have reached a stage where people are demanding hundred per cent
deployment of paper audit trail machine. Our plan is that by 2019, the
whole country will be covered by paper audit trail machines. The budget
for this has been committed now,” Zaidi said while addressing an
international seminar today.

Commission, with certain additional resources, can undertake the
exercise of (holding) simultaneous elections in future. But there are
two pre-conditions. “One, there should be an amendment in the
Constitution through a process of political consensus and we will need
some additional resources in terms of EVMs (electronic voting machines),
etc,” Zaidi said.


2019 general elections to have paper-trail EVMs

Instead of waiting till 2019 the CEC must conduct elections with paper ballots system.

It has been proved any doubt that the EVMs could be tampered.

the 2014 Lok Sabha elections Ms Mayawati’s BSP lost all the seats in UP
because of these EVMs. But after some months BSP won with thumping
majority with paper ballot system.

the Ex CJI sathasivam had committed a grave error of judgement by
that the EVMs will be replaced in a phased manner as suggested by the
ex CEC Sampath because of the cost of Rs 1600 crores involved in the
entire replacement of the EVMs. Only in 8 out of 543 seats were replaced
in 2014 Lok Sabha elections which helped the Murderer of democratic
institutions (Modi) to gobble the Master Key.

After that all state elections are using the very same EVMs that helped the BJP or Congress and their allies getting selected.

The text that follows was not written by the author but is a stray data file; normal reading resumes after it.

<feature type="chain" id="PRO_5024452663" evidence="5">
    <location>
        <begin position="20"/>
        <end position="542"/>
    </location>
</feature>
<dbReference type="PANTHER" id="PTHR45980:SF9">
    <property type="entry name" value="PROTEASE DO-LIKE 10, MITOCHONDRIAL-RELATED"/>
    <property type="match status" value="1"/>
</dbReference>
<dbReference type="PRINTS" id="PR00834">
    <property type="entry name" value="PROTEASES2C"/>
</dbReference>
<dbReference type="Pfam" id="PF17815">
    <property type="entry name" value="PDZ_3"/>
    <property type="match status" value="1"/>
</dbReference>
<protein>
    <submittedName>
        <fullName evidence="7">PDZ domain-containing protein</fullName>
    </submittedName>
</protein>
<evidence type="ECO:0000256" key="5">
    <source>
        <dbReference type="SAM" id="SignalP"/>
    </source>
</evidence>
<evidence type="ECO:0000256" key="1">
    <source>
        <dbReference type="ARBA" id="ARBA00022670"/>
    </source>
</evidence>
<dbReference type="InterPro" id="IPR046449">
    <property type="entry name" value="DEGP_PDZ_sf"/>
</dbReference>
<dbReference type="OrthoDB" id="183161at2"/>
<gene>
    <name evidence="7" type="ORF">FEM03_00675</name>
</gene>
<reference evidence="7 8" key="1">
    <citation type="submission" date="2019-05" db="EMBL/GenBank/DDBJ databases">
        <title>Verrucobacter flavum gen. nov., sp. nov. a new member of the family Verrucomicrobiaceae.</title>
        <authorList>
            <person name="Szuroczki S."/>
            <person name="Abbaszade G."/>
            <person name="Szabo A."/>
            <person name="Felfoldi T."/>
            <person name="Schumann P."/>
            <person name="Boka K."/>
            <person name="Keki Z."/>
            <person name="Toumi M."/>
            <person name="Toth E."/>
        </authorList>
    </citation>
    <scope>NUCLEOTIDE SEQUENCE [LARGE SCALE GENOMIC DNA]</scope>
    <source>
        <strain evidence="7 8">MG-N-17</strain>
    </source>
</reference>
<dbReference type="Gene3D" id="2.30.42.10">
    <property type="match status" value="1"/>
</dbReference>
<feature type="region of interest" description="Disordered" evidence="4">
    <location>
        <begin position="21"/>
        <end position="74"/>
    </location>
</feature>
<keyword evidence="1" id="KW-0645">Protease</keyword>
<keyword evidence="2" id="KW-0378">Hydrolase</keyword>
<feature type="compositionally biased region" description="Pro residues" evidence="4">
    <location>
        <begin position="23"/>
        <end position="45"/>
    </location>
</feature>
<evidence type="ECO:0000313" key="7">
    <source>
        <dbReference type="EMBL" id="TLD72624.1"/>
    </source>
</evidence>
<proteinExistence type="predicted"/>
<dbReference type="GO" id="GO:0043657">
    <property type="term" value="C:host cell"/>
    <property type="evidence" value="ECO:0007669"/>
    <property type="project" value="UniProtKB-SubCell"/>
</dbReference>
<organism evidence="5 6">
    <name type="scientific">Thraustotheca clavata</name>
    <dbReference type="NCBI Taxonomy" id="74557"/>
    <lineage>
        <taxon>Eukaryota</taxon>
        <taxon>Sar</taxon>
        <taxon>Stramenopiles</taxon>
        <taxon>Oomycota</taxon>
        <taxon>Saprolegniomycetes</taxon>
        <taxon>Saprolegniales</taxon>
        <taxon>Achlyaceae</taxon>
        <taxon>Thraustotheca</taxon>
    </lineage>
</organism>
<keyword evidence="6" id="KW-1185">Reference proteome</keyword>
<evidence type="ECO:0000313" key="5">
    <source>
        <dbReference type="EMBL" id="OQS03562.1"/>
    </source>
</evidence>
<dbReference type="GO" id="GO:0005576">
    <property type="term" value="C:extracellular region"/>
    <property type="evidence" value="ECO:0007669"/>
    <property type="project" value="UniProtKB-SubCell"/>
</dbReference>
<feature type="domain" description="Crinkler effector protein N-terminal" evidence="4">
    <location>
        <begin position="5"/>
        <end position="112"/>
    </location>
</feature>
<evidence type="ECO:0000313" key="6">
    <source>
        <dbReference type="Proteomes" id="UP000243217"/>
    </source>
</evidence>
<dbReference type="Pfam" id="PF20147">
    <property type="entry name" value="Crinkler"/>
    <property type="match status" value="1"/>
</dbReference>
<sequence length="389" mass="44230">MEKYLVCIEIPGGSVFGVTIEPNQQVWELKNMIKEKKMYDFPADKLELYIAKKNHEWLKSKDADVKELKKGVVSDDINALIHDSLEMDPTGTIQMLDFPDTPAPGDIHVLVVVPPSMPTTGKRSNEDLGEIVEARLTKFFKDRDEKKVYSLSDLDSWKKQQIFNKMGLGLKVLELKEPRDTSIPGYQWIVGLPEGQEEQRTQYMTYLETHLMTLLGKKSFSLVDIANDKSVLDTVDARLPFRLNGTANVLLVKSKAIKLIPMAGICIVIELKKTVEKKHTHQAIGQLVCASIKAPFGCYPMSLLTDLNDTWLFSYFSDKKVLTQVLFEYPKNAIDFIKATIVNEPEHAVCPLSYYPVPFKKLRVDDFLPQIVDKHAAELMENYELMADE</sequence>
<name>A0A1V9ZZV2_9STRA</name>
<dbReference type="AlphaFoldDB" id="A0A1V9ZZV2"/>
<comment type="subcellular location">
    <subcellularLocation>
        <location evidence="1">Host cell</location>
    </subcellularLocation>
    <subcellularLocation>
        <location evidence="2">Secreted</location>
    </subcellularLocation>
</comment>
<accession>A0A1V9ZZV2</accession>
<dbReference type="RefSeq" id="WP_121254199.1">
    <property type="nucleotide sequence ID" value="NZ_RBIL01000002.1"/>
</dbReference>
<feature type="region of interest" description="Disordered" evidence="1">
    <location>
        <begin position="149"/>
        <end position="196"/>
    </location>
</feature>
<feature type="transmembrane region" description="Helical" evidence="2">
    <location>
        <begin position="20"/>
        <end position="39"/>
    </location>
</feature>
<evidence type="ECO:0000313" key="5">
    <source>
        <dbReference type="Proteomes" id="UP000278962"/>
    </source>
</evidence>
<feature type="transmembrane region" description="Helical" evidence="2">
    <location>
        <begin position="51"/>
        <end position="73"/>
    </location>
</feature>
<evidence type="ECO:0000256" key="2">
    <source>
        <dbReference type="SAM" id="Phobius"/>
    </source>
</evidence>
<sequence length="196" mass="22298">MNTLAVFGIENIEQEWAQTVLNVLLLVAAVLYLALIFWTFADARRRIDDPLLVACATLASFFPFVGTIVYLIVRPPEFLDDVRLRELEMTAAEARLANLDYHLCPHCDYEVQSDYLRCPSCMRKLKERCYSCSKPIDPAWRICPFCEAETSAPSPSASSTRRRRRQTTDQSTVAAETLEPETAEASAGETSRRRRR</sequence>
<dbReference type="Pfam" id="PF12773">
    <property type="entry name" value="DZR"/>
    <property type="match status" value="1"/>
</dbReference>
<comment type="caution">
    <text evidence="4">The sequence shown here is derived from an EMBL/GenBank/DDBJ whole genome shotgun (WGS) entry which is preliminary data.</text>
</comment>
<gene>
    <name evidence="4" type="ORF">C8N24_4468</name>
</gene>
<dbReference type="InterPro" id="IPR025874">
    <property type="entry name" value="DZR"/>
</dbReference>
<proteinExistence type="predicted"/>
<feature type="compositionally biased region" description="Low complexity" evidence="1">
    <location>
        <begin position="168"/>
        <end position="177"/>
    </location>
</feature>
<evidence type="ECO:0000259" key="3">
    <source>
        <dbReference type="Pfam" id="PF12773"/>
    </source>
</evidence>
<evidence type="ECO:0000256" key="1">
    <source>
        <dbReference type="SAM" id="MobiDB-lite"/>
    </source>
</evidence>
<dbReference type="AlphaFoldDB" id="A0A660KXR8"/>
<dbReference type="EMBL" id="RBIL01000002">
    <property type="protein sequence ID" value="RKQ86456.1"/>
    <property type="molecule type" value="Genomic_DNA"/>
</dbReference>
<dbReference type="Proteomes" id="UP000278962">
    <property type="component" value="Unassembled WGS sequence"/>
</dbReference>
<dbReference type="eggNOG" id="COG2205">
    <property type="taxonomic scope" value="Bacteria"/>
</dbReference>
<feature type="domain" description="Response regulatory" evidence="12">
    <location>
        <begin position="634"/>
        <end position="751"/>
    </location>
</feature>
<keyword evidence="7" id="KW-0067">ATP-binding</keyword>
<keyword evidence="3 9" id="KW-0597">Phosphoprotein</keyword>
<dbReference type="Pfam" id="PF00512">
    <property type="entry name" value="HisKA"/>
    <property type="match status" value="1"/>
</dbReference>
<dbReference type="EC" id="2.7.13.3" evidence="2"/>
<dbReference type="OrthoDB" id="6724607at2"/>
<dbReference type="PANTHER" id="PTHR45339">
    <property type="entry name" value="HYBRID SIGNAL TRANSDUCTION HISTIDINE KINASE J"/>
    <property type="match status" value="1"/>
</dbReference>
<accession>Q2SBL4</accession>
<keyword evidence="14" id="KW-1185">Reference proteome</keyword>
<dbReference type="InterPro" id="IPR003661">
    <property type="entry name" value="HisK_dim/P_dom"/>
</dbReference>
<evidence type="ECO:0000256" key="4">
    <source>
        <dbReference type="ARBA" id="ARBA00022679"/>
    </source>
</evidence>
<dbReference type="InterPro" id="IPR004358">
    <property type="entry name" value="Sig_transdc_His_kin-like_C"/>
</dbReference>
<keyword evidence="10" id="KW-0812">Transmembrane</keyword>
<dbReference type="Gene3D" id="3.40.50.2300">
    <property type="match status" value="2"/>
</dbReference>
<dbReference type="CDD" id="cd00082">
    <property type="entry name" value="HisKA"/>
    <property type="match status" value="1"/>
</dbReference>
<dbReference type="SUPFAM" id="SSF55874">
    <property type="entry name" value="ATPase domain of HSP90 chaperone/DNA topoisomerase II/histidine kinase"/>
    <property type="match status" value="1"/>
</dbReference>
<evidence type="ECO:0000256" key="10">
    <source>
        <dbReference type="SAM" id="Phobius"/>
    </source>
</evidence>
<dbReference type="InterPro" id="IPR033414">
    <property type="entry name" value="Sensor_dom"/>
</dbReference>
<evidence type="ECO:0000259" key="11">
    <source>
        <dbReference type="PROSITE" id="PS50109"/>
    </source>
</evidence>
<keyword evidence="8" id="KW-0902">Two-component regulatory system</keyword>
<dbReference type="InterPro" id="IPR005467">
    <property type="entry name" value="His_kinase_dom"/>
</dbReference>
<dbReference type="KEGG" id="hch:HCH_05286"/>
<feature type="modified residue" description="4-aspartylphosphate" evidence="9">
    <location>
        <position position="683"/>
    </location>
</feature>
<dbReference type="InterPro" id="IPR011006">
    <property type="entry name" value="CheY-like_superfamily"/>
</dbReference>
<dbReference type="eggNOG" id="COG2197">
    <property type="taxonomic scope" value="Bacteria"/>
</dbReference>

In UP elections only in 20 constituencies the EVMs are being replaced.

The CJI and CEC must order for paper ballot system till entire EVMs
were replaced. And also order for dissolving the Central and state
governments selected by these EVMs and go for fresh elections with paper ballot system.

The next general elections are due in 2019.

The paper audit trail machine or Voter Verified Paper Audit Trail
(VVPAT) was first introduced by the Commission in 2013 in order to
enhance transparency in the polls process and increase electorate’s
confidence that their vote goes without error to their desired

the vote is polled, the VVPAT linked EVM immediately takes a printout
and it is preserved for later use to tally in case there is a dispute in
the final result.

who was speaking on the topic ‘Leveraging Technology for Transparent
and Credible Elections’, stressed that secrecy of voters will be
zealously preserved.

For e-postal ballot, Zaidi said a “safe technology” has been developed and it is being “validated and tested currently….”

Zaidi said the EC has always marched along with technology despite
coming its way like “controversies and opposition raised by political
parties and activists” while introducing EVMs as replacement of the
paper ballot system.

said despite these results, the EVMs “continued to be attacked by
activists in various media and judicial fora on account of alleged lack
of transparency”.

“According to these activists, a voter does not get any physical
evidence whether his voting has gone to the intended candidate.

This in turn has led to introduction of paper audit trail machines after an order of Supreme Court in 2013,” he said.